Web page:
The place of nature? Electoral politics and the Tasmanian Greens.

Author:Crowley, Kate

Green politics in Tasmania is very much a politics of place, driven by struggles to save iconic natural areas such as Lake Pedder, the Franklin River, the South West wilderness and more recently the state's old growth forests and unprotected areas. These struggles have inspired a green politics that is historic, in the sense of inspiring the formation of 'the world's first green party, and distinctive for the growing and consolidating of green parliamentary representation. Whilst the rest of the world may be attempting to explain the waxing and waning of green parliamentary politics, in Tasmania the questions that need answers are: why does green parliamentary representation persist and has it reached its limits. This paper focuses on the trajectory of Tasmania's parliamentary greening, rather than on the green movement's broader characteristics, disputes and groups. It is a study of recent electoral efforts by the Tasmanian Greens and the counter efforts of anti-green forces. It focuses on the state election in 2006, and argues that there are very clear limits to the place of nature within the state parliament. Whilst the Greens are old hands at gaining parliamentary advantage, in the 2006 election opposing forces used effective tactics to constrain their further success.


Nearly twenty years ago, Australia's small, remote, southern, and relatively wild, state of Tasmania was described as a crucible of environmental conflict. It provided in microcosm 'a taste of the likely shape of politics elsewhere in the world should the green agenda reach the political frontline '. (2) Since that time, the Tasmanian Greens (Greens) have been distinctive, no longer only for emerging from the world's first green party, (3) but also for their parliamentary longevity and achievements. It is now twenty-five years since Greens were first represented in the Tasmanian parliament, with the Lower House of Assembly's preferential proportional electoral system (4) ensuring their consistent presence since 1982 (see Table 1). They have supported two minority governments, one centre-right Labor Government (1989-91), and one centre-right Liberal Government (1996-98), with these parties being less distinguished by ideological divides than in the Europe an context. (5) A key issue dominating the 2006 state election, in the absence of any other catalysing, issue, was whether the Greens would again assume the balance of power and what demands they would bring to government. A further more academic question is whether, after decades in state parliament, the Greens are now capable of partnering more stable and productive coalition governments in which they serve with ministerial portfolios as members of Cabinet.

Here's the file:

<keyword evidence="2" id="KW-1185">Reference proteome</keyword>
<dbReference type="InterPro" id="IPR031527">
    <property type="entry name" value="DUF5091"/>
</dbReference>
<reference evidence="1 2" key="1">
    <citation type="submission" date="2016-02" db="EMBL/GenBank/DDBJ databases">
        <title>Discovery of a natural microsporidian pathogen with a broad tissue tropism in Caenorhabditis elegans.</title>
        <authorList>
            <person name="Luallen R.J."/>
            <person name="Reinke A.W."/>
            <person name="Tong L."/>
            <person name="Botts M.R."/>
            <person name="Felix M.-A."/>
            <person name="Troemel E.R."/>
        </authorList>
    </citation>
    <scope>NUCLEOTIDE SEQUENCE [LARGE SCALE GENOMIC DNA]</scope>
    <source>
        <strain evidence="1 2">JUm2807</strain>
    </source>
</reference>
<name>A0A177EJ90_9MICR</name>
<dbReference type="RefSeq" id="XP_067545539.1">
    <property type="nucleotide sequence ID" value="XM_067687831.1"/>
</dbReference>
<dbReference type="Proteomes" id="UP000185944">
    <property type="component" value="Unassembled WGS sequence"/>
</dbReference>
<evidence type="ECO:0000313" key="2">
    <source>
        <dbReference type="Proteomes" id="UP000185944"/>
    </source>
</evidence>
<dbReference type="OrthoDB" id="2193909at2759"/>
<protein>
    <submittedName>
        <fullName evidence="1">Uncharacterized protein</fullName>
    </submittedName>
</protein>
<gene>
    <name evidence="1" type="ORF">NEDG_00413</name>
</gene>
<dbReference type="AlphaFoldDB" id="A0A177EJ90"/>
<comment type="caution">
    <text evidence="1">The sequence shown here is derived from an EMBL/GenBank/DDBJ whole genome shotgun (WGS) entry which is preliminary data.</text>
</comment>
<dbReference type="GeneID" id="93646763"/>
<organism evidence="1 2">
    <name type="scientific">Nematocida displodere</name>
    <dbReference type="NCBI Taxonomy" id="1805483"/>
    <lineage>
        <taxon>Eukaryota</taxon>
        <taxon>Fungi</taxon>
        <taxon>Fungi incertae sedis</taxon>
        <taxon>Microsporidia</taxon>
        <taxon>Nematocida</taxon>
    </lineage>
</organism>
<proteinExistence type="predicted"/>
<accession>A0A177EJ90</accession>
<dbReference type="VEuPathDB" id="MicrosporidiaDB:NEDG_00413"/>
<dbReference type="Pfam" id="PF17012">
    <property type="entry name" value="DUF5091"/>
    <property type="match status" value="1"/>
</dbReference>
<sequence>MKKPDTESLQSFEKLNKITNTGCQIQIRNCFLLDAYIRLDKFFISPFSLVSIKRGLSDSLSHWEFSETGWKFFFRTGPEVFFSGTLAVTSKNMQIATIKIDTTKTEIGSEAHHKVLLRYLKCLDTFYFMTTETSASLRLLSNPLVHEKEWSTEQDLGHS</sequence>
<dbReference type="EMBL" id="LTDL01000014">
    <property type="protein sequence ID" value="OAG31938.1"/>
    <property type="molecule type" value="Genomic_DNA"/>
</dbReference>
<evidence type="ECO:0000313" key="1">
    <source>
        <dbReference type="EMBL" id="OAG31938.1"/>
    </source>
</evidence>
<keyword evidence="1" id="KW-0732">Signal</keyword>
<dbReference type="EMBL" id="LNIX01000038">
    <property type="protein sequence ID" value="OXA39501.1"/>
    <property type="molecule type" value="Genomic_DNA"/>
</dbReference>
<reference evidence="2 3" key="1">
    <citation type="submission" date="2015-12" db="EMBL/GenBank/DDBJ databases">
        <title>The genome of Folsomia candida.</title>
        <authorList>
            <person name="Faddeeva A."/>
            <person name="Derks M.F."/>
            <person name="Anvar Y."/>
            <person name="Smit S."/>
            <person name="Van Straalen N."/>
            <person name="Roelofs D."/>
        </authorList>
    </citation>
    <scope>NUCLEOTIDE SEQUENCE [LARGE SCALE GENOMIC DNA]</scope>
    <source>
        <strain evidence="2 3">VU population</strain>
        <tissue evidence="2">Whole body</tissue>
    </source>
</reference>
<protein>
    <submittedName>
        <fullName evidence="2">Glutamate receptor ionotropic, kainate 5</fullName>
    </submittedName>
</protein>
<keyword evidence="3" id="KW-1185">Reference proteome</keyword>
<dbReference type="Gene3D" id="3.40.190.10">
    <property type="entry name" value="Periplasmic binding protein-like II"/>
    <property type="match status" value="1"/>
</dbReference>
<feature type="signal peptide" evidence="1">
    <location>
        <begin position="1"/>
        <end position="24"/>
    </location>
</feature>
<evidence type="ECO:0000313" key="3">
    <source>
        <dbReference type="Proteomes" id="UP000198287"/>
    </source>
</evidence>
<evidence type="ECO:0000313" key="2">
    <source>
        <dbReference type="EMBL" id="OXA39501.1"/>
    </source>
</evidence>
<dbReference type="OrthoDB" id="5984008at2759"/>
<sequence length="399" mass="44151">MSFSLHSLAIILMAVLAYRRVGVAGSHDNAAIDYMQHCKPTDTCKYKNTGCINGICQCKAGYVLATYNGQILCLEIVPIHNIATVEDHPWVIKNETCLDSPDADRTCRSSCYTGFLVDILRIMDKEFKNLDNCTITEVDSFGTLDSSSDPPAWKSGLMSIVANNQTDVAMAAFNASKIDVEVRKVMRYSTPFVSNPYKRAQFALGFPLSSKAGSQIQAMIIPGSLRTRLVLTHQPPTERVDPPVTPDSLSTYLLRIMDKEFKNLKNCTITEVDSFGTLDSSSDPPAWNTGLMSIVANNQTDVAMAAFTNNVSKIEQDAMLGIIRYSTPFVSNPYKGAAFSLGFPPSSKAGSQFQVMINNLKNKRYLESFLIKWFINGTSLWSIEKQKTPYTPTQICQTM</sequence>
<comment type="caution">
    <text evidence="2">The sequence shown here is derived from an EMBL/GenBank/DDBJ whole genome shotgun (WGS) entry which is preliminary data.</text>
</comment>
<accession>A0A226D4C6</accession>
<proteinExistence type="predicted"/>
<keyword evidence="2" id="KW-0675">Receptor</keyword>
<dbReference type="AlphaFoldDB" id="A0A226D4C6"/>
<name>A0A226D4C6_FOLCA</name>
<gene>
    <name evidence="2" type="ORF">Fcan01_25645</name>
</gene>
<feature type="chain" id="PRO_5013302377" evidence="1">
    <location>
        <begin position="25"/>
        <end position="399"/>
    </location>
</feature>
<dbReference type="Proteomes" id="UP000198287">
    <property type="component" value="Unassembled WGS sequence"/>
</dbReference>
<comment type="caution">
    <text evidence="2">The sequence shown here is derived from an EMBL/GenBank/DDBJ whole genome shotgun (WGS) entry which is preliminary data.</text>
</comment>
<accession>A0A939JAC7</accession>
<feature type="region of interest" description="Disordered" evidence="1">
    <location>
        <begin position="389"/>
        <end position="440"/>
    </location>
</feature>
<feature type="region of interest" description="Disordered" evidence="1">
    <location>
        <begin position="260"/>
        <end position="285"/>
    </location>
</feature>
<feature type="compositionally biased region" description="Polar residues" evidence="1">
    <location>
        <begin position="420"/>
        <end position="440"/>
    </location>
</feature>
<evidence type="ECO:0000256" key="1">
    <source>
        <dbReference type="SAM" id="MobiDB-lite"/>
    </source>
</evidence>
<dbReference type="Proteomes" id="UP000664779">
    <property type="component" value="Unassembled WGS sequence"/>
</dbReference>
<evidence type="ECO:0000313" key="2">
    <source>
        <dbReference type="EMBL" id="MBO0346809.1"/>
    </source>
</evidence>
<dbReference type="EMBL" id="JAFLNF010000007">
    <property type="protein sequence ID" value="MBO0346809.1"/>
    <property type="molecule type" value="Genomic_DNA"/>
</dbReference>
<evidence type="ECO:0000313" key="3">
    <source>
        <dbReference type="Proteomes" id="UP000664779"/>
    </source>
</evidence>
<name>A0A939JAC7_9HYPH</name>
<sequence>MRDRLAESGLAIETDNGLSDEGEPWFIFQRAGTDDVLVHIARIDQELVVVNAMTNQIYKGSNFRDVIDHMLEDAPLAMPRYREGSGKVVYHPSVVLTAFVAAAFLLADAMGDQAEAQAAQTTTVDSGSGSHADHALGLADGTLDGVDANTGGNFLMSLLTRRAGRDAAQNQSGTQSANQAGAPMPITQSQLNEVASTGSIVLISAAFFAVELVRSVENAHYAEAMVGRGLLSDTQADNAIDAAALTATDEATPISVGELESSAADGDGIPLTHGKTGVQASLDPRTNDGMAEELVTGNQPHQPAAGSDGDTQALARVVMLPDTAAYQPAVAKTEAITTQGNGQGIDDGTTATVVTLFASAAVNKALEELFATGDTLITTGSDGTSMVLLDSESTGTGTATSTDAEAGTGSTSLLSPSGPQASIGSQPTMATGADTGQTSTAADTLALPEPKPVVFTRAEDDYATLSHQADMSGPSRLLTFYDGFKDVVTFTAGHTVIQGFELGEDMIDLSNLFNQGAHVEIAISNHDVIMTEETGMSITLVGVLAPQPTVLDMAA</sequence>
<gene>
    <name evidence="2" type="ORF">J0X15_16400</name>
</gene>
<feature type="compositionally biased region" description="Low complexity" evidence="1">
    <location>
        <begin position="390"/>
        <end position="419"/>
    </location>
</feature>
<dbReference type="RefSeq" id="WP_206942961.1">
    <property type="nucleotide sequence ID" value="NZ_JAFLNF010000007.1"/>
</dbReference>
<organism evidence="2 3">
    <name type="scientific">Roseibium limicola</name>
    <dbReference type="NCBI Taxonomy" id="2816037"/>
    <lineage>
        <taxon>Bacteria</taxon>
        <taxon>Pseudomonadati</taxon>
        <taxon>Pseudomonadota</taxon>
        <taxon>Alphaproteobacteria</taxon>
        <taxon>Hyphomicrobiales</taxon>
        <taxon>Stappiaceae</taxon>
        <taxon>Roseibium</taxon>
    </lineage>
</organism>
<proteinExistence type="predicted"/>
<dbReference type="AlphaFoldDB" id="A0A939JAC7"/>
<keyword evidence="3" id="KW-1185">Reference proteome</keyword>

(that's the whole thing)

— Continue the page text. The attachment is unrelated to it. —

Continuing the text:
Table 1: Tasmanian Greens House of Assembly results 1986 to 2006--percentage of votes and number of seats Election 1982 (a) 1986 1989 1992 1996 Vote/seats 5.4/1 6.1/2 17.1/5 13.2/5 11./4 Election 1998 (b) 2002 2006 Vote/seats 10.2/1 18.1/4 16.6/4 Notes: (a) Bob Brown inherited the first green seat in the House of Assembly in 1983 in a recount following the resignation and subsequent election to the Australian Senate of Australian Democrat Norm Sanders. (b) The quota for an individual was raised from 12.5 per cent to 16.7 per cebt prior to this election in an attempt to minimise the election of Tasmanian Greens and the likelihood of minority governments. (15) A clear indication that the major parties (Labor and Liberal) hope to constrain Green parliamentary representation was evident a decade ago in their bipartisan change to the state's electoral system in 1998. The Liberal minority Government, which had been kept in power by the Greens, supported the Labor Opposition's amendment to the Parliamentary Reform Act (1998) (Act31/1998) as one of its last acts before the 1998 election. This amendment raised the electoral quota for an individual from 12.5 per cent to 16.7 per cent and cut the numbers in the Lower House. The impact on Greens' parliamentary representation was immediate in 1998, with 10.2 per cent of the state vote under the new quota delivering the Greens only one seat, to its leader Peg Putt, instead of the four seats that the old quota would have produced. (6)